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SlideShare utilise les cookies pour améliorer les fonctionnalités et les performances, et également pour vous montrer des publicités pertinentes. Si vous continuez à naviguer sur ce site, vous acceptez l’utilisation de cookies. Consultez notre Politique de confidentialité et nos Conditions d’utilisation pour en savoir plus.
So when I think about the things that allow me to get meaning out of what I do, I’m really thinking
about the things that make it worth investing my life in.
I mean the things beyond ‘making a living’ and supporting my family and giving my kids
(Hannah, 18, Zoe, 15) a comfy, fun, happy, interesting childhood.(These are big things
and maybe ought to be good enough answers to the meaning question. But I’m looking
for more here).
I’m looking for the things that give me fulfilment and a sense that this work is worthwhile.
Things that make me feel I needn’t be embarrassed about spending my days and weeks and years doing it.
So here are those things for me. They may not be the same for you.
But they’re the things that make me glad to do what I do.
Work in which the solution to the problem is far from obvious at the outset.
Where a good solution may be the first thing that pops into my head, but a
great solution is one that takes a bit of sweat.
This makes it really important that I choose clients who demand great work.
Because mediocre work is stultifying.
6. I like honest work that asks me to build a great case for my clients.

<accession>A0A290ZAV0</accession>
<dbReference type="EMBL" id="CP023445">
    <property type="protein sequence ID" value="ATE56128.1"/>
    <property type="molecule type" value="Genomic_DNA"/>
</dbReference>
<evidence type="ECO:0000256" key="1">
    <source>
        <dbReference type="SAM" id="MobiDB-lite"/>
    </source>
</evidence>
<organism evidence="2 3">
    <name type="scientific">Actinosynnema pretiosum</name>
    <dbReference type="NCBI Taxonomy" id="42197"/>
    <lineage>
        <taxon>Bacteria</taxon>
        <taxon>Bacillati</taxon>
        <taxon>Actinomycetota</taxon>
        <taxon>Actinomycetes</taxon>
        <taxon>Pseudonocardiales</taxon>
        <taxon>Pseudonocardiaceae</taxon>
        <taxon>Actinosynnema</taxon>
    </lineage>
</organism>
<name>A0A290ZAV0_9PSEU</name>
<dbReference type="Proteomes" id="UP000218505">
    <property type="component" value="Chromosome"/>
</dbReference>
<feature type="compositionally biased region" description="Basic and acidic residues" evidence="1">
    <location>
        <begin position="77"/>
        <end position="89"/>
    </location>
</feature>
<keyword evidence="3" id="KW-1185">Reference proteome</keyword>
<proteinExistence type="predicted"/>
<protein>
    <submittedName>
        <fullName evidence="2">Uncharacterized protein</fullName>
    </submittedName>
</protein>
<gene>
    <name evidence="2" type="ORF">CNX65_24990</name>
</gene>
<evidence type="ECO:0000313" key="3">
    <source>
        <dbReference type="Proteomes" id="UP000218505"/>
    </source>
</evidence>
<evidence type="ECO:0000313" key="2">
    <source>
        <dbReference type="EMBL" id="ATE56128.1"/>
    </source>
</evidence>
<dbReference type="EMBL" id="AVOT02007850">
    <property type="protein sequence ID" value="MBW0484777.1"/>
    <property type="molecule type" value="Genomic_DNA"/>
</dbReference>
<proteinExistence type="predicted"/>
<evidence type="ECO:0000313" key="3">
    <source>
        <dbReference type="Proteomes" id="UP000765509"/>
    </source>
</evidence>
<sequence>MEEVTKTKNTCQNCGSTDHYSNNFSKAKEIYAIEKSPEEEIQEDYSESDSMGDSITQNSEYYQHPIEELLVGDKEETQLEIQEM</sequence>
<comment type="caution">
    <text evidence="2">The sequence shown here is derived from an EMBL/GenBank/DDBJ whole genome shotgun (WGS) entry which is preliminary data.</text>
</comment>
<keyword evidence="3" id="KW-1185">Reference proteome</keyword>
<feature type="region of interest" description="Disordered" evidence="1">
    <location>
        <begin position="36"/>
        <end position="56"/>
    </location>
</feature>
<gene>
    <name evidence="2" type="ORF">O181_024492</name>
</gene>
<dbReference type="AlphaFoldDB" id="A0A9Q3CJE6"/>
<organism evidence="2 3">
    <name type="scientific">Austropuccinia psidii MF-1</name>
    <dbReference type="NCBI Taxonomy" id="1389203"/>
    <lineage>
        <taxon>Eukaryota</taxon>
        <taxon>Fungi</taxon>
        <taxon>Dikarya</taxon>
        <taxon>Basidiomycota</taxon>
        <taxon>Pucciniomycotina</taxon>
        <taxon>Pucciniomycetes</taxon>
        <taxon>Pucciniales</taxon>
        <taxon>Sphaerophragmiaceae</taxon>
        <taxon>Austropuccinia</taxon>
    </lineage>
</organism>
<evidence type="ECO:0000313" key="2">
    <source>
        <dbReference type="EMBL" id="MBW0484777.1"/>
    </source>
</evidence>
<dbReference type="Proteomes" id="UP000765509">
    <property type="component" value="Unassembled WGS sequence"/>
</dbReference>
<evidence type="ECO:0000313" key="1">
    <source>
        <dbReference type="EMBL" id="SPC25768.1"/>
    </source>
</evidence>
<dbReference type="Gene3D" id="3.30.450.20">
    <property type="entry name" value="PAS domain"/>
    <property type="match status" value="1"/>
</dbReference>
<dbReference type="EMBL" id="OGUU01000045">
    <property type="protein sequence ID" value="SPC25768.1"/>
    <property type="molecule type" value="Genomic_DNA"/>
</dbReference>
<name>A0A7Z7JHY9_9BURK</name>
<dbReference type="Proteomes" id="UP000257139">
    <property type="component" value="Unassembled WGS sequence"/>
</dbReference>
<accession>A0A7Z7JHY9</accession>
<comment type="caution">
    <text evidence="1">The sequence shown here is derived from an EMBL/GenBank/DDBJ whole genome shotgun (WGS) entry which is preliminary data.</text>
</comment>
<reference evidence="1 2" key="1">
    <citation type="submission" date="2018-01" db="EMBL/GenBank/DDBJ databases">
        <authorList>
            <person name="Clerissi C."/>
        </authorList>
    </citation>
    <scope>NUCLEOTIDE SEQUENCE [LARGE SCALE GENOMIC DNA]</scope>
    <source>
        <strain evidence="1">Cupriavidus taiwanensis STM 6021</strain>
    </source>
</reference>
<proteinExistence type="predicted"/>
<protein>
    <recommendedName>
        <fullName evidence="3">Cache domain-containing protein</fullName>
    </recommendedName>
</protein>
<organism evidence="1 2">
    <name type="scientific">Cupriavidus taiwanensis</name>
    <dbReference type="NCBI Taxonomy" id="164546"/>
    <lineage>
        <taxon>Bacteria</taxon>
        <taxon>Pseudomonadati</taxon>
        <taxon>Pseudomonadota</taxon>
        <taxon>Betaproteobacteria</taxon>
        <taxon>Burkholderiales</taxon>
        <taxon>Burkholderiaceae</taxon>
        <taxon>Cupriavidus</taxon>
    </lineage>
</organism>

Not work that asks me to manipulate the target audience with bullshit.
(“Good mothers choose this fabric softener.” “Real men wear this watch.”)
This means it’s really, really important that I avoid working for any client whose business
is based on anything less than delivering real value to its customers.
7. I like figuring out how the business of business actually works.
Call me a geek but, to me, this gigantic economy we all operate in is actually kind of fascinating.
A business is like an organism in the ecosystem of the wider economy.
And some thrive and some die and I really like trying to figure out why.
I love getting an inside view into different markets and ‘value chains’ and individual companies.
And I’m especially interested in the alchemy of success and the mystery of great corporate cultures.
To be honest, I’m even fascinated by sad, inefficient, counter-productive dysfunctional cultures.
(I just don’t want to hang out in them for too long.)
And all this means it’s really important to choose clients who are open about everything
and who see us as partners not just suppliers.
Because if they’re not open, I can’t indulge in my hobby.